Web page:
I actually did know someone FROM Kansas City, but Ryan Wallace is currently over in Cologne, Germany coaching there. Kansas City wasn’t much to mention. Beautiful barbecue, but that’s hardly news.
The third day we’d be in Denver and sleeping at my brother’s place. We got dinner, and met up with our college teammates Keenan and Rem who also lived in Denver. The next day Eric and I were playing box lacrosse for the Parker Rangers.
We won 15-10. I didn’t do a damn thing. Pulled a hamstring. But it was a team win and it was actually very high quality box lacrosse. I was impressed.
We took off Sunday morning for the Grand Canyon. It would take us a while to get there, so we stayed over in some hotel off I-70. In the morning we took a minor detour and headed out to see Bryce Canyon National Park. This wasn’t originally scheduled into the itinerary, but it definitely topped the list as one of the most amazing places I’ve ever been. The size and scope and just the shape of these formations just blew my mind. I guess I’m supposed to be better with words in describing this place, but I’ve spent five minutes typing out sentences and deleting those same sentences. Words fail here, you need to see Bryce for yourself.
We hiked to the bottom, and then back up (semi-obviously) all in the course of the day, and still made it in time to the Grand Canyon North Rim to catch the sun setting over the canyon. It was cold and windy, with thunder and lightning threatening our stroll out to a vantage point to look off into the great divide. What we didn’t know, is that the sleeping accommodations in the park had closed for the season, and the nearest lodging was 40 miles back the way we’d come at a crossroads named Jacob’s Lake. We got a room there, got dinner at the little diner counter… which was amazing. It was some sort of bull meat burger thing. I don’t eat beef often these days, but you could tell what I was eating had grown up a couple miles away and that sucker had a darn good life. Or not. What do I know?
We spent the next two days hiking around various trails and parts of the North Rim. The silence of the canyon really came across as impressive as the size of that big hole in the ground. Okay, maybe not quite as impressive, but I’m 100% glad we caught the GC in the off-season. I’d like to think I’m a pretty tolerant person, but busloads of selfie-stick waving tourists from other parts of the world that are apparently very loud speaking places drive me up a wall. Their absence was much appreciated.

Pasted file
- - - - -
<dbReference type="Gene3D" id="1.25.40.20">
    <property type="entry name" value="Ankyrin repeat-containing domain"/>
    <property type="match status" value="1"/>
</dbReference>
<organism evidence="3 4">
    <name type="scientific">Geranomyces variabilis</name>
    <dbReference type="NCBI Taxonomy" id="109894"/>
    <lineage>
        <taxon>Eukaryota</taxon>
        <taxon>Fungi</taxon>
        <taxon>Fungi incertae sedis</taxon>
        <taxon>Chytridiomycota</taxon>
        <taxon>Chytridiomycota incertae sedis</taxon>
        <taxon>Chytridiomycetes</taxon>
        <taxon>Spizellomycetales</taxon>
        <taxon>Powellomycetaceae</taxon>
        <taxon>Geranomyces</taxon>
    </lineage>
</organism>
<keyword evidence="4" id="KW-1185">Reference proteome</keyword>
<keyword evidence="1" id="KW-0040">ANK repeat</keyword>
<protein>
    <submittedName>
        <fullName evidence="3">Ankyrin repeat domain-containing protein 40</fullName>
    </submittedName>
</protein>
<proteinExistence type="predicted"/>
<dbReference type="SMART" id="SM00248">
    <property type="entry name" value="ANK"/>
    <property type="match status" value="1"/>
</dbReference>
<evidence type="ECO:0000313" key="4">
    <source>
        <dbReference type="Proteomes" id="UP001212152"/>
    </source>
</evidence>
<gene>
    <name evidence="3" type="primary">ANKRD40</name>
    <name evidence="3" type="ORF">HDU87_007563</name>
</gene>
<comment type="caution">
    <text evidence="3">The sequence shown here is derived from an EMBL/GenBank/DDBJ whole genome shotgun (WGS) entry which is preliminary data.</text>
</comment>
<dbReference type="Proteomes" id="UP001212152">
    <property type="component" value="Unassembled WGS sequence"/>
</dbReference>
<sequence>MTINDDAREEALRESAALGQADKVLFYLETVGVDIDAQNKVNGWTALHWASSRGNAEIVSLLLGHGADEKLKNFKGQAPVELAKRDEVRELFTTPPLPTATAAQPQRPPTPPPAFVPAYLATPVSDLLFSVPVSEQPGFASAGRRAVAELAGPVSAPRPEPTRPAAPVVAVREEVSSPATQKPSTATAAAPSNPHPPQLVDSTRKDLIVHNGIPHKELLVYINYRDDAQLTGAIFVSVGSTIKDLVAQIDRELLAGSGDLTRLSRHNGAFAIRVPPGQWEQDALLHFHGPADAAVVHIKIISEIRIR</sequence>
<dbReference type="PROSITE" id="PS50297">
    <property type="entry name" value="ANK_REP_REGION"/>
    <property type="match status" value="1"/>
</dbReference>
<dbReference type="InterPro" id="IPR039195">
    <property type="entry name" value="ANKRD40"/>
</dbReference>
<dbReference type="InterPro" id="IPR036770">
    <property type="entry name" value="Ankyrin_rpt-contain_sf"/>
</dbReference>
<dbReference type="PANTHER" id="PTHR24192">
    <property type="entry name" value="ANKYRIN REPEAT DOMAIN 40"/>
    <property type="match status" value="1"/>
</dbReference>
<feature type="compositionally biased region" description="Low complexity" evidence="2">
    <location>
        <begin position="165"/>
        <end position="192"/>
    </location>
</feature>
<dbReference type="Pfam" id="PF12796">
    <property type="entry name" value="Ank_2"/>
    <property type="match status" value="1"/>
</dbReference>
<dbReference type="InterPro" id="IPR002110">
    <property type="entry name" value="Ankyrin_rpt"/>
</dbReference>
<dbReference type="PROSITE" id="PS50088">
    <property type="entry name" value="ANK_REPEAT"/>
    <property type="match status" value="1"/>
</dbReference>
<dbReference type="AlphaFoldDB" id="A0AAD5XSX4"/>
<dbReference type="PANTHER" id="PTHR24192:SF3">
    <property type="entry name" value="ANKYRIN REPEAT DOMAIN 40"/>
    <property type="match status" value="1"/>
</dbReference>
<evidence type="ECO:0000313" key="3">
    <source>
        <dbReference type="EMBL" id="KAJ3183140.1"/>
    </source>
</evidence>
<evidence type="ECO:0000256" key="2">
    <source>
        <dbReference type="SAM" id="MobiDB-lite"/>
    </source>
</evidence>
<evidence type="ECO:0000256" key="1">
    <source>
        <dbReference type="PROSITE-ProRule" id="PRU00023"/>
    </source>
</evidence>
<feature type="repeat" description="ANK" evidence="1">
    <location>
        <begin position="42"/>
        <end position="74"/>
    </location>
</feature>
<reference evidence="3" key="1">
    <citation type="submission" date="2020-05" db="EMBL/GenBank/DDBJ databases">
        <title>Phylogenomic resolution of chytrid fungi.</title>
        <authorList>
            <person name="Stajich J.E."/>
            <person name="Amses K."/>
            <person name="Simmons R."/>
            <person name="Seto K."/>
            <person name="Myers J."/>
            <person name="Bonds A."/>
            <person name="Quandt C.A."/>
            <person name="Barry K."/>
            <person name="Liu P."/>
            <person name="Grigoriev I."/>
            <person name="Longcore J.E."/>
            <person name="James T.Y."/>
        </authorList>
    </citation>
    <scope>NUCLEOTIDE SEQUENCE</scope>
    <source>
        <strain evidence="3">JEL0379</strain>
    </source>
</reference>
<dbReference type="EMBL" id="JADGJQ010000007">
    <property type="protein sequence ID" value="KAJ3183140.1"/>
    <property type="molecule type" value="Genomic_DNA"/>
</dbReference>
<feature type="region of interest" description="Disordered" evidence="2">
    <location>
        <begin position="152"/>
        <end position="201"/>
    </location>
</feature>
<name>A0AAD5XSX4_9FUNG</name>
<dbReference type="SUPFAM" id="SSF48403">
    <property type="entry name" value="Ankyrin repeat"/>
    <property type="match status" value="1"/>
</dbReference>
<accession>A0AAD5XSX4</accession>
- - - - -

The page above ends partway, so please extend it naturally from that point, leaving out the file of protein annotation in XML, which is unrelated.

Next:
We drove off to Page, Arizona for the night after our third day at the Canyon. We stopped off to see the wild anomaly that is Horseshoe Bend. I say that it’s an anomaly not because of the radical sculpting that the river has imposed on the rock to form a horseshoe-shaped bend, but because there’s no fence holding people back from the edge and according to Google, only like three people have died there in the past decade. I was figuring like four a year. People were getting right on up to the edge there for the best possible picture. Just snag one off Google. Nobody’s going to know you didn’t take the actual picture.
We DIDN’T stop to tour Upper OR Lower Antelope Canyon, and I shall remind my father of this until we do get to see the brilliant slot canyons. This is only included because I’m guessing Dan is one of the only people who are still reading this. Dropped the ball on this one, Pop.
We stopped next in Durango, Colorado. I got a hold of Brockport alum, long time friend, and current head coach for the women’s division two Fort Lewis Skyhawks, Julie Decker. We bopped around the rustic little mountain town, toured the beautiful campus, and went out for a couple beers a little later on. We crashed at Julie’s apartment, which we were most grateful for, and the next stop was back at Eric’s apartment in Denver.
Back to Colorado
A giant big ole loop. I don’t know why anyone would really drive that sort of distance just to get back to Colorado to play a men’s senior B level lacrosse game, but that’s kinda not even that bizarre of a situation in our world, and we didn’t bat an eye at the thought. In fact, it didn’t even occur to me until now how ludicrous that distance was, but hey, little late now for reasoning.